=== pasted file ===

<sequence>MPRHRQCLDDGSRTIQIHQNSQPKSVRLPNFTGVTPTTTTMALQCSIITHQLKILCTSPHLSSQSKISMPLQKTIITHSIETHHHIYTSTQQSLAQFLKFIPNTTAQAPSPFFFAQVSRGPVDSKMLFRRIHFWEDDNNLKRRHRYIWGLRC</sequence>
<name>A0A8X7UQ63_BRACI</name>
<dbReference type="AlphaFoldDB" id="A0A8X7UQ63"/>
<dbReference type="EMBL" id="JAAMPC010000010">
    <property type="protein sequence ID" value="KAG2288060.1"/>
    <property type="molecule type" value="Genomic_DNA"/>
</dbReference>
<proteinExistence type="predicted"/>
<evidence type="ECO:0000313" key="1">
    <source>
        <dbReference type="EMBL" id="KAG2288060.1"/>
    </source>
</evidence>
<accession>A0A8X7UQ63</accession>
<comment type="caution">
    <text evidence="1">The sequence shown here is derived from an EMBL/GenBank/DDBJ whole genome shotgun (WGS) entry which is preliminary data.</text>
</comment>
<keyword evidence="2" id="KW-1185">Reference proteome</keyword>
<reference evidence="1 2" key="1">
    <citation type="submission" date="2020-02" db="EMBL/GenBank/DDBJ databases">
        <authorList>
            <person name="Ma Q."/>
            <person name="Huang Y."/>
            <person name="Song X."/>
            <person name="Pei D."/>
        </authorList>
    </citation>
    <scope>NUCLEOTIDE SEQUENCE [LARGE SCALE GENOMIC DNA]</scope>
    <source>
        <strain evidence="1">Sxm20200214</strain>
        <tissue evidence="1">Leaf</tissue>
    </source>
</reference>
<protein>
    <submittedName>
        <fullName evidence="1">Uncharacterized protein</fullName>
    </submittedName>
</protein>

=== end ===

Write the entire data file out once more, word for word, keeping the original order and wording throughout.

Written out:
<sequence>MPRHRQCLDDGSRTIQIHQNSQPKSVRLPNFTGVTPTTTTMALQCSIITHQLKILCTSPHLSSQSKISMPLQKTIITHSIETHHHIYTSTQQSLAQFLKFIPNTTAQAPSPFFFAQVSRGPVDSKMLFRRIHFWEDDNNLKRRHRYIWGLRC</sequence>
<name>A0A8X7UQ63_BRACI</name>
<dbReference type="AlphaFoldDB" id="A0A8X7UQ63"/>
<dbReference type="EMBL" id="JAAMPC010000010">
    <property type="protein sequence ID" value="KAG2288060.1"/>
    <property type="molecule type" value="Genomic_DNA"/>
</dbReference>
<proteinExistence type="predicted"/>
<evidence type="ECO:0000313" key="1">
    <source>
        <dbReference type="EMBL" id="KAG2288060.1"/>
    </source>
</evidence>
<accession>A0A8X7UQ63</accession>
<comment type="caution">
    <text evidence="1">The sequence shown here is derived from an EMBL/GenBank/DDBJ whole genome shotgun (WGS) entry which is preliminary data.</text>
</comment>
<keyword evidence="2" id="KW-1185">Reference proteome</keyword>
<reference evidence="1 2" key="1">
    <citation type="submission" date="2020-02" db="EMBL/GenBank/DDBJ databases">
        <authorList>
            <person name="Ma Q."/>
            <person name="Huang Y."/>
            <person name="Song X."/>
            <person name="Pei D."/>
        </authorList>
    </citation>
    <scope>NUCLEOTIDE SEQUENCE [LARGE SCALE GENOMIC DNA]</scope>
    <source>
        <strain evidence="1">Sxm20200214</strain>
        <tissue evidence="1">Leaf</tissue>
    </source>
</reference>
<protein>
    <submittedName>
        <fullName evidence="1">Uncharacterized protein</fullName>
    </submittedName>
</protein>